In Conversation

Rachael Tarravechia in her studio

Photograph by Mariam Khalil

Leading up to LAUNCH F18’s upcoming group exhibition, My Hollywood Mirror, Christin Graham sat down with Rachael Tarravechia, one of the exhibition’s featured artists to discuss her influences, start as an artist, and love for La Croix and wasabi peas.  Rachael is a Brooklyn based artist whose work draws from traditional painting techniques, pop culture references and James Rosenquest-esque compositions. Tarravechia is a bold and incredibly disciplined young painter, building a foundation of work that not only stands out amongst her fellow piers, but displays an incredible foundation of a long and lasting career.


CHRISTIN GRAHAM: Let's start with a simple introduction – where are you from?


RACHAEL TARRAVECHIA: I am from Charlotte, North Carolina.


CG: You are a very talented, young, driven artist- tell me a little bit about your studio practice. 


RT: Thank you! I try to be in my studio as much as possible! I primarily paint, although I’m becoming increasingly interested in sculpture as well. When I start a painting, I begin with a digital collage in Photoshop to lock down a composition.  I draw the composition on the canvas, and then outline everything with cobalt blue paint. Next, I block in the base colors, and keep painting layers to build up pattern and implied texture until it’s time to embellish with rhinestones and glitter!


CG: Cobalt blue- always? Can you tell me a little more about that?


RT: Always! I used to paint figures more often, and was really inspired by Alice Neel.  She would often use cobalt blue for her outlines. It’s such a rich, dark color, but still feels neutral surrounded by all of the bright colors I use, and is more interesting than using black.  Although, sometimes I completely cover the outline when I’m painting the object. I like having the line weight change and sometimes have it disappear.  


CG: How did you come to arrive in New York? 


RT: I knew even before I had ever visited here that I was going to live here one day! Two weeks after I graduated from college I moved to Brooklyn!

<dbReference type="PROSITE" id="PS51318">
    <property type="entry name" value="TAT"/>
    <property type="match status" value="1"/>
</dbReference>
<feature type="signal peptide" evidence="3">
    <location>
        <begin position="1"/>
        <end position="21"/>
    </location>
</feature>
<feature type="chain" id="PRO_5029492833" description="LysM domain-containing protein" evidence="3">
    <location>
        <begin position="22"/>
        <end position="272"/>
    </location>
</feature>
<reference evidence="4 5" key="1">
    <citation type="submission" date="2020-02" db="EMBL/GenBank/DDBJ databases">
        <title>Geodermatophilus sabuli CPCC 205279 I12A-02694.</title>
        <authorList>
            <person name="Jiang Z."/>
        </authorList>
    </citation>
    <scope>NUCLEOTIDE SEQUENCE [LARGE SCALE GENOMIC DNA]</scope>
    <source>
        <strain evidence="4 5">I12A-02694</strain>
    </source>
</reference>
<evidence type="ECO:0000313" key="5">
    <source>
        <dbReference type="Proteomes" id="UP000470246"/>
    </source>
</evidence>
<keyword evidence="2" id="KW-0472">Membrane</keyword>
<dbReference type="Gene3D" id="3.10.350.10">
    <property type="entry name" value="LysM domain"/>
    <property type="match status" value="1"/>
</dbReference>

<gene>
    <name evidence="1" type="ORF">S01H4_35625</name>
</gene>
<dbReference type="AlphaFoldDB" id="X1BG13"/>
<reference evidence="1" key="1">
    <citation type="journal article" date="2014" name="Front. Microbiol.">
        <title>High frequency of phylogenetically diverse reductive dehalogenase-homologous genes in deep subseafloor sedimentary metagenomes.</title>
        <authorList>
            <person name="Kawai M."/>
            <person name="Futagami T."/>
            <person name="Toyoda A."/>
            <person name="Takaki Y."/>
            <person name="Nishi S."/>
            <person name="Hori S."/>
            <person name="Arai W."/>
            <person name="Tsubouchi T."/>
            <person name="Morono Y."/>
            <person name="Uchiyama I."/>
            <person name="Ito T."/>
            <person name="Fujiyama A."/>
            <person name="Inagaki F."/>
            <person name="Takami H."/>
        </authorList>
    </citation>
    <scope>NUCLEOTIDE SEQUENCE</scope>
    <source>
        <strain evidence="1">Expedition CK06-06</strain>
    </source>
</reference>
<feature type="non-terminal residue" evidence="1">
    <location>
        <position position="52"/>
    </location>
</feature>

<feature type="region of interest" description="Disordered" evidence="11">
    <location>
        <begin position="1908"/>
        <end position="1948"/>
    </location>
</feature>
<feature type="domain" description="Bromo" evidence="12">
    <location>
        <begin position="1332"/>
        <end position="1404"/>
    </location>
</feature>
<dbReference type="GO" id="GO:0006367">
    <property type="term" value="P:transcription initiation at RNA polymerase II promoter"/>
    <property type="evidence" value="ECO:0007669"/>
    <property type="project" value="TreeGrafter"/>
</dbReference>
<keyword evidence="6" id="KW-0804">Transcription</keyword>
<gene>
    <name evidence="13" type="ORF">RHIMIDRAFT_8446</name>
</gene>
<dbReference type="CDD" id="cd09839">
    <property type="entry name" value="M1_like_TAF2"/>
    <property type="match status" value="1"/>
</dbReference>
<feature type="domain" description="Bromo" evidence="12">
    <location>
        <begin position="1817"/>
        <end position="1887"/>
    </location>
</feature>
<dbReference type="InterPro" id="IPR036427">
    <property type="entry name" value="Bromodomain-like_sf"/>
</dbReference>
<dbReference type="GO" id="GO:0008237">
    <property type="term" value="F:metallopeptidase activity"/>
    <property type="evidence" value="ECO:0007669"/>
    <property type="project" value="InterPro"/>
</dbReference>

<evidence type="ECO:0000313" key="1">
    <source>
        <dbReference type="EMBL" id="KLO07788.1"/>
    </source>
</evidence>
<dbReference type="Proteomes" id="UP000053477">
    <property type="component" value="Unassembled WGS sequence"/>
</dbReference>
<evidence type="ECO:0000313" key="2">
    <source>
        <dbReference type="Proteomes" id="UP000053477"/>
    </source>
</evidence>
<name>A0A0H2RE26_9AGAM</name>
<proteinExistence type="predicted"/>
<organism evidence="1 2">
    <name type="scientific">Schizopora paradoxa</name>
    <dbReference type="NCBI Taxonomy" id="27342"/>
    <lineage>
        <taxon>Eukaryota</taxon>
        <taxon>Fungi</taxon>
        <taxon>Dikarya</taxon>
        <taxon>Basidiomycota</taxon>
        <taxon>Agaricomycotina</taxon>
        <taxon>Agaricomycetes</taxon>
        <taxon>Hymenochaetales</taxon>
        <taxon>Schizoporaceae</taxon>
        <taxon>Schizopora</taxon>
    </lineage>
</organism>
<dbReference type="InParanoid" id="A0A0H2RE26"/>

CG: That’s amazing, I love that determination, and now I’m sure you’re here and it feels as though you always have been. What is your day time job? I feel like I’m cheating a little here...because I know the answer to this, but to accompany that question- I’m curious to know if your day time job has ever influenced your work?


RT: Definitely!  The energy of the city is contagious and it really does make you feel like you’re a part of it.  I work as a studio assistant at KaiKai KiKi New York, which is the studio of Takashi Murakami. I have definitely noticed an influence in my work. I am much for conscious of color, and think that I am making more purposeful choices when it comes to that.  Additionally, I think that my newer work also feels both more animated and collage inspired than before. And by collage inspired I mean the floating logos, cartoon characters, and text in my paintings!        


CG: Your paintings and sculptures both incorporate numerous pop culture references and imagery, how did that come about?


RT: Growing up in a middle class suburban home, I indulged in magazines such as Vogue, Glamour, and InStyle. I would rip through each one every month, page by page ranking the numerous purses, shoes, and outfits I wanted most. Eventually, I stashed a heart-shaped box under my bed, stuffed it with extra cash, and labeled it “Louboutin Fund.”  I’ve had name brands in front of my face since I was in middle school and they’re still everywhere I look.